While there are several candidates in the primaries that I would be quite excited to support in next year’s election, Kamala Harris is my current frontrunner.

Campaigning in Spanish: se habla español, pero conoce el votante latino?

This morning I saw a great BBC video on the use of Spanish in US Presidential campaigning, and whether it’s genuine outreach to Latino voters, or just lip service. The use of Spanish language material in campaigns is nothing new–I remember George W. Bush’s slow, heavily accented attempts (though his English wasn’t always very fluent either), Tim Kaine‘s more confident delivery of Trump takedowns en español, and even Jackie Kennedy spoke Spanish in an advert for JFK’s campaign in 1960.

While it seems like a lovely gesture, is it an empty one? As the BBC video points out, candidates attempts at speaking Spanish do not necessarily mean anything in terms of policy or genuine outreach. It may also be a bit annoying to bilingual Latinos and Latinos who are only fluent in English (like the only Latino candidate, Julián Castro, who is not actually fluent in Spanish).

What can candidates do to reach out to Latino voters, besides putting their English-language website into Google Translate (as the video suggests two of the current candidates did)? Here are 5 suggestions:

  1. Address the Latina pay gap: In the US, Latina women earn 53 cents for every dollar a white man earns.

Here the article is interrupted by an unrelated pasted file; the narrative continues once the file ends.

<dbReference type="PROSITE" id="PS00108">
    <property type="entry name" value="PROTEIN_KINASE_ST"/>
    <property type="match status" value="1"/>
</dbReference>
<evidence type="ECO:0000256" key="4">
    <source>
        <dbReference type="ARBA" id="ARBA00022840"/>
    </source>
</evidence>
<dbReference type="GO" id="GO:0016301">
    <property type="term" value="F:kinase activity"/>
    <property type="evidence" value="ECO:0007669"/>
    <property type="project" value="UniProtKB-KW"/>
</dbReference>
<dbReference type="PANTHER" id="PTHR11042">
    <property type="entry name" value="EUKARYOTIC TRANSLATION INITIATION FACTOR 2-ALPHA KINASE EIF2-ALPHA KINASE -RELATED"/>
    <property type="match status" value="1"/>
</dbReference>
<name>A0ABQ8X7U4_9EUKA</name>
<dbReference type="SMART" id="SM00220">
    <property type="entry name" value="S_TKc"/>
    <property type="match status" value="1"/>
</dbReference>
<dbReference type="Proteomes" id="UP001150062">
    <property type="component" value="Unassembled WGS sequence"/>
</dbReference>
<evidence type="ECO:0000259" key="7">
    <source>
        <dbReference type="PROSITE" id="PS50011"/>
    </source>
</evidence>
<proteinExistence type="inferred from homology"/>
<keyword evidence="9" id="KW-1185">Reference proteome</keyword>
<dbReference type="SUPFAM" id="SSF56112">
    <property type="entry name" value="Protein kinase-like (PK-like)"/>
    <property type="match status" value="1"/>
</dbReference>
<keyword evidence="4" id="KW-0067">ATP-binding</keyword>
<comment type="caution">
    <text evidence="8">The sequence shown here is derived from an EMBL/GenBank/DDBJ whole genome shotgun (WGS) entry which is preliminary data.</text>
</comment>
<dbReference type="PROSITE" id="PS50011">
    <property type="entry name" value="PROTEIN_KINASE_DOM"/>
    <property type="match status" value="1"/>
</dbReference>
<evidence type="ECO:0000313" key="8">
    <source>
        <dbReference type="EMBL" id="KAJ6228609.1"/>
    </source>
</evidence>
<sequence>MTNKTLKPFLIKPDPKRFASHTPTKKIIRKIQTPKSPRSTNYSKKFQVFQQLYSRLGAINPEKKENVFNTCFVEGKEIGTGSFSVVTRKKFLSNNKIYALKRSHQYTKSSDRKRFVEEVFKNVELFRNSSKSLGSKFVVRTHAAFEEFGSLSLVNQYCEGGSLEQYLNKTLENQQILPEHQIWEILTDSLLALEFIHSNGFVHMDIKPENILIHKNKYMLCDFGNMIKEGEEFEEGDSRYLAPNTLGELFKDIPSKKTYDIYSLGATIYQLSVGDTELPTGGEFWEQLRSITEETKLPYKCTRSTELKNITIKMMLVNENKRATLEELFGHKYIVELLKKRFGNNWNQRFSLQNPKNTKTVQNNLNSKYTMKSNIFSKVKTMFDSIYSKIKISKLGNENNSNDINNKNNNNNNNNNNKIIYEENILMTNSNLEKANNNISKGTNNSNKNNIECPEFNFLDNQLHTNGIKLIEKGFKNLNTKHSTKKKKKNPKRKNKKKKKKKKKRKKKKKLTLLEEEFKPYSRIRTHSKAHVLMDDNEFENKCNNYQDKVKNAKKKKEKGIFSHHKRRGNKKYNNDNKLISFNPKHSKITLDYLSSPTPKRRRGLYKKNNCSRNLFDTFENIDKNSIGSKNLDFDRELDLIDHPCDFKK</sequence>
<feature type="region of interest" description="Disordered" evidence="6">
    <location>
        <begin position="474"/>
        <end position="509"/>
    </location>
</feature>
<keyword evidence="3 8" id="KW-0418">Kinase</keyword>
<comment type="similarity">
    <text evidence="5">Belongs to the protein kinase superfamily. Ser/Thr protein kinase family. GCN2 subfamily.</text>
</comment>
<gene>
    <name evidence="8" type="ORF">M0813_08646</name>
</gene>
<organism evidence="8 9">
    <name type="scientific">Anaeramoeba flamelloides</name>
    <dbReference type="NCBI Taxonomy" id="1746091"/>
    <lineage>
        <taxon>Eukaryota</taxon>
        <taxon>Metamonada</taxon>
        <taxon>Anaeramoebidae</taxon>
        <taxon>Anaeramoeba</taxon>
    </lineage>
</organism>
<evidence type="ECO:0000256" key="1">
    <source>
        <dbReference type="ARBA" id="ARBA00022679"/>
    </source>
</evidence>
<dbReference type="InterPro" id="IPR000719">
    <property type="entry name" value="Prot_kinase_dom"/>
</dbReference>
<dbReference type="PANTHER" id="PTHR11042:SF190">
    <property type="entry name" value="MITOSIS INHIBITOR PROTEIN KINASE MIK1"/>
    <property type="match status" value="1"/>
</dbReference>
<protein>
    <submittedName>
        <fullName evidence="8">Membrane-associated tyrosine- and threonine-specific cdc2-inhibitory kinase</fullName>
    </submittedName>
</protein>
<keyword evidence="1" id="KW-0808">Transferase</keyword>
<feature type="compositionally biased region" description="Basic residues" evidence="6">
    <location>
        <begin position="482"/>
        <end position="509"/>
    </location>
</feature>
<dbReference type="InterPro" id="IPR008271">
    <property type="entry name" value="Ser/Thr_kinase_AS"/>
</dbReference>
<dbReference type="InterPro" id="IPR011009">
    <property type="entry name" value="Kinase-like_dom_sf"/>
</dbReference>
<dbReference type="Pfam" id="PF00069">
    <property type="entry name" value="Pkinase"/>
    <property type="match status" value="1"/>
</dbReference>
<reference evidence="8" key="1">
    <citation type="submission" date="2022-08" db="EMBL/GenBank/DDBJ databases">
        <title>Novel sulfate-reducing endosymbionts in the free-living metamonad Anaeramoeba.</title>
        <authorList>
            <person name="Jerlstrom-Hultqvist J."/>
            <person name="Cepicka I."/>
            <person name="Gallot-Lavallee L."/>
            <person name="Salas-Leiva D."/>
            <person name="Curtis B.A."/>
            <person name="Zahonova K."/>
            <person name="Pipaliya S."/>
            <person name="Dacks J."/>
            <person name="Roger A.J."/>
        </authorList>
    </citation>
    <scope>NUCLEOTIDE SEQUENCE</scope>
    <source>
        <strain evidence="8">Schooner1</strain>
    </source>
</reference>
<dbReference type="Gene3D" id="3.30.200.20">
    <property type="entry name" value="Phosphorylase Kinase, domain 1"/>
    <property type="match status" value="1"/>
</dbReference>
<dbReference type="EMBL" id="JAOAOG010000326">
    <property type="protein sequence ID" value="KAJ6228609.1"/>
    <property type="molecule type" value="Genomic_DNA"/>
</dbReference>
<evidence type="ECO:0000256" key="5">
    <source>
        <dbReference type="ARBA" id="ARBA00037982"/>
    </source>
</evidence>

2. Make higher education more accessible and affordable: the college enrollment rate for Hispanic students has risen in recent years, but they are still less likely than other demographics to enroll in four-year and selective institutions.
  3. Healthcare: Like most Americans, Latinos want a better healthcare system. “In 2014, 26.5% of Hispanics were uninsured as compared to 10.4% of non-Hispanics under age 65. The gap was higher for persons aged 65 and over: 4.4% among Hispanics, compared with 0.5% among [non-Hispanic Whites].” (Velasco-Mondragon et al., 2016)
  4. Combat pollution and climate change: A recent study found inequality in air pollution generation/consumption in the U.S. “[A]ir pollution is disproportionately caused by white Americans’ consumption of goods and services, but disproportionately inhaled by black and Hispanic Americans.” (NPR story, original study here: Tessum et al., 2019)
  5. Gun control: In the current era of frequent mass shootings in the U.S., Latino voters generally support gun control legislation. “Hispanic registered voters nationally say they prefer gun control over the rights of owners by a margin of 62%-to-36%, as do black registered voters by a margin of 71%-to-26%, according to the survey. By contrast, white registered voters choose gun owners’ rights over gun control by a margin of 59%-to-39%.” (Pew survey)

The important thing for candidates to remember is to actually listen (don’t just assume you know what issues matter to them) and to not take voting blocs for granted (remember to go to Wisconsin and Michigan this time).  ¡Sí se puede!

US Soft Power Reassessed